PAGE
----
Late Breaking studies involving patients after a heart attack

The EMPACT-MI trial will no doubt show how empagliflozin (you may know it as Jardiance) may or may not impact patient outcomes AFTER a heart attack.

AEGIS-II has been evaluating the effect of unique apolipoprotein A-I infusions after a heart attack

The REDUCE-AMI study is assessing the long-term effects of beta blocker treatment in the specific patient population of preserved left ventricular ejection fraction and

The TACT2 study used edetate disodium infusions after heart attacks in patients living with diabetes.

Late Breaking studies for people at risk of CV events and

Risk, risk, risk. If your loved ones had significant risk, would you want to lower that risk? Of course, you would.

The BE ACTIVE study randomized a group of people at high risk for major adverse Cardiovascular (CV) events into financial incentives, gamification or both as tools to increase physical activity. We will find out in Atlanta what worked and why! 

BRIDGE CS8-TIMI 73a is a study that used a novel medicine called olezarsen (from Ionis pharmaceuticals) to try to help people with high triglycerides and increased CV risk. This medicine is an experimental ligand-conjugated antisense drug which just may show significant results!

LIB003 is being studied for long term use in people with high CV risk who are also on stable lipid-lowering treatment! The Atlanta release will tell us about potential side effects, benefits and outcomes!

Late Breaking Clinical Trials for patients with Heart Failure   

Heart failure (HF) is a pervasive problem in the US and around the world. Those living with HF face daily limitations and help is urgently needed.

The RELIEVE-HF study looked at the benefits of an inter-arterial shunt in people with HF and both reduced AND preserved ejection fraction (a measure of fluid ejected—in this case, blood ejected from a chamber such as the heart and the left ventricle with each contraction of the heart muscle).

Arise -HF (AT-001) looked at the benefits of a selective aldose reductase inhibitor seeking to help diabetic cardiomyopathy. We will find out in Atlanta if this experimental drug helps improve the heart’s ability to pump blood and prevent worsening of the disease.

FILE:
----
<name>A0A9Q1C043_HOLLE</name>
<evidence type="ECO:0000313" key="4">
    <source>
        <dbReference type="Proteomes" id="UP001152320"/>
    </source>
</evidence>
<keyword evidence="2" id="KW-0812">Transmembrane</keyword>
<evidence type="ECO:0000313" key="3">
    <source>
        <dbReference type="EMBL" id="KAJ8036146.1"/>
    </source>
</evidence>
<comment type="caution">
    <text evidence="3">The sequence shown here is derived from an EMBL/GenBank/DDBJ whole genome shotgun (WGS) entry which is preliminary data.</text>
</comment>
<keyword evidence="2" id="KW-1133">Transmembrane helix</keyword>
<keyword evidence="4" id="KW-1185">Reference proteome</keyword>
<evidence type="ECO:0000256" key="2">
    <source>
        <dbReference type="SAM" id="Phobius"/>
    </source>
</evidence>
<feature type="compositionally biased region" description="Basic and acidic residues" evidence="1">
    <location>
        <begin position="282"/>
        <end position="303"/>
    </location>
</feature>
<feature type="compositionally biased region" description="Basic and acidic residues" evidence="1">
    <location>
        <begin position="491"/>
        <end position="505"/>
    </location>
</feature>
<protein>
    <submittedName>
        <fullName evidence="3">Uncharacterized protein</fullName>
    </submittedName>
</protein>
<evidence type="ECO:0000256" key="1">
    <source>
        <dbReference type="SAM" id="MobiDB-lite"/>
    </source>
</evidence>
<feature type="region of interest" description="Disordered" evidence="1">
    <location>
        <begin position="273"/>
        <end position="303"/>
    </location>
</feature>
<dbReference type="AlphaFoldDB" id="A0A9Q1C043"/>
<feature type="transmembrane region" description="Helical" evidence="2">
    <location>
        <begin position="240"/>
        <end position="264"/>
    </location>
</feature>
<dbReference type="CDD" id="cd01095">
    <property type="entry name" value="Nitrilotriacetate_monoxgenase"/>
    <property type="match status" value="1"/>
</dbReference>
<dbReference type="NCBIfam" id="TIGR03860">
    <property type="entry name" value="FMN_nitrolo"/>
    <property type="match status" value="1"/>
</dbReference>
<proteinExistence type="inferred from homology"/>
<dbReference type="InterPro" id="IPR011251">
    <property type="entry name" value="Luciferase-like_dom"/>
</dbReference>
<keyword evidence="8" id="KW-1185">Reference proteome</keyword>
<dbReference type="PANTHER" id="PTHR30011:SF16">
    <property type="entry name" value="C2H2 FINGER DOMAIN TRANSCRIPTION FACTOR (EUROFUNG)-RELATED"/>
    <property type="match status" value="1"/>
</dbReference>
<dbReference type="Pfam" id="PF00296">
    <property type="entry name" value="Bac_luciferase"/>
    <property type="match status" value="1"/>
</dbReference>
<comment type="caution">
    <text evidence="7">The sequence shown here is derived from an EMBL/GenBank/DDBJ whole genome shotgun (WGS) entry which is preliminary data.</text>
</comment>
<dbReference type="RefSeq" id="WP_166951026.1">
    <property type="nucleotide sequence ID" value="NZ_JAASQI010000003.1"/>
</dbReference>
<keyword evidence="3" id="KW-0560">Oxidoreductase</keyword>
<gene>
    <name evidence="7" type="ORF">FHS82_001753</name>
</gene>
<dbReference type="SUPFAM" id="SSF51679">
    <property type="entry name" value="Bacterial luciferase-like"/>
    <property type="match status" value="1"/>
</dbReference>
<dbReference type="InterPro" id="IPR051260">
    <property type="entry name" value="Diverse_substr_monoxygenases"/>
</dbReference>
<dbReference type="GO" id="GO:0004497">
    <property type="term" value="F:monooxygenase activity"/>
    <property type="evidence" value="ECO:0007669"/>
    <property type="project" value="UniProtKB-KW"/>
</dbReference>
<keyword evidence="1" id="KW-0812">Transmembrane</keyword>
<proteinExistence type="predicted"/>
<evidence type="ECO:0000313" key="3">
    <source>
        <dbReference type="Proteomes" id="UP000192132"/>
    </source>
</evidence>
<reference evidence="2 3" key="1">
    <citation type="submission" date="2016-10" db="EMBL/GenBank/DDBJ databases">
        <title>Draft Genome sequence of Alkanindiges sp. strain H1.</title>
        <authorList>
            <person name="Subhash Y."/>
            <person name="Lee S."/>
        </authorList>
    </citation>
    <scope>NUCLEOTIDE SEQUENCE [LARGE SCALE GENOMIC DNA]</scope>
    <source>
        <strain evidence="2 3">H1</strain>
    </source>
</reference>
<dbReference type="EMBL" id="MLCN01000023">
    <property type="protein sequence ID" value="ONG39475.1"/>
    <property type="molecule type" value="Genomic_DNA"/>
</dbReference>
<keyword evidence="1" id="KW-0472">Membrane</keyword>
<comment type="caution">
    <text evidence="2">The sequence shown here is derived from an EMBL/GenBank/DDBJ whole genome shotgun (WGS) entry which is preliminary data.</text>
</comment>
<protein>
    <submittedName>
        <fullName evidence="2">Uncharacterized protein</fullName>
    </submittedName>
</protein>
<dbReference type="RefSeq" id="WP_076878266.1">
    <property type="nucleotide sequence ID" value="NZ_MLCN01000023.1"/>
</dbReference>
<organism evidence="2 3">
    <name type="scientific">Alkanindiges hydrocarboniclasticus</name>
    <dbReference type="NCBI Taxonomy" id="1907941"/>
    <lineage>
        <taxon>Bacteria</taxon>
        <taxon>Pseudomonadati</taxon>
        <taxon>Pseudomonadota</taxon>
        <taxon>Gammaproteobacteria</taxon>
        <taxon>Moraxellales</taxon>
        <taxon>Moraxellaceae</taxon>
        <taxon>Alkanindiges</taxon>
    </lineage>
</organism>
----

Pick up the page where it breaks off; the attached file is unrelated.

AS USUAL, there will be additional interviews, surprise breakthroughs and I will adjust my schedule to cover what I think are the best and more game-changing results!

Dr. Rybacki attends the American Heart Association meeting 11/10/23

Filed by Dr. Jim Rybacki November 12, 2023

I flew out to The American Heart Association (AHA) Nov 10-13 in Phile. As always, there were be Late breaking science sessions that I detailed below. —This year—news broke early too: Tirzepatide (Mounjaro for diabetes) is now ALSO Zepbound for weight management! WOW.

More details on the Cardiology page as they emerge and I do plan an updated Essential Guide to Prescription Drugs, Mounjaro and Zepbound publication that you can preorder now. 

I promise some new video footage in the Spring 2024 as I expect to find a wealth of breaking news at ACC in April and will bring a film crew with me as I attend. I’ve already lined up some thought leaders in Cardiology and Heart Success (Congestive Heart Failure Clinic Specialists) and will have some new colleagues to interview on camera. More to follow as always…

Dateline November 11, Saturday morning from Philadelphia: Filed by Dr. Rybacki:


The huge auditorium was filled to capacity for the opening #AHA23 session presided over by Dr. Joseph Wu, the Director of the Stanford Cardiovascular Institute. There were many awards given out (more to follow later) and Dr. Wu also led the Obesity-Novel therapeutics and Implications session. I was lucky to catch up with him after the LBS .01 Session and complemented him on a real-world analogy he made regarding the obesity and CVD burden and the effect on our bodies.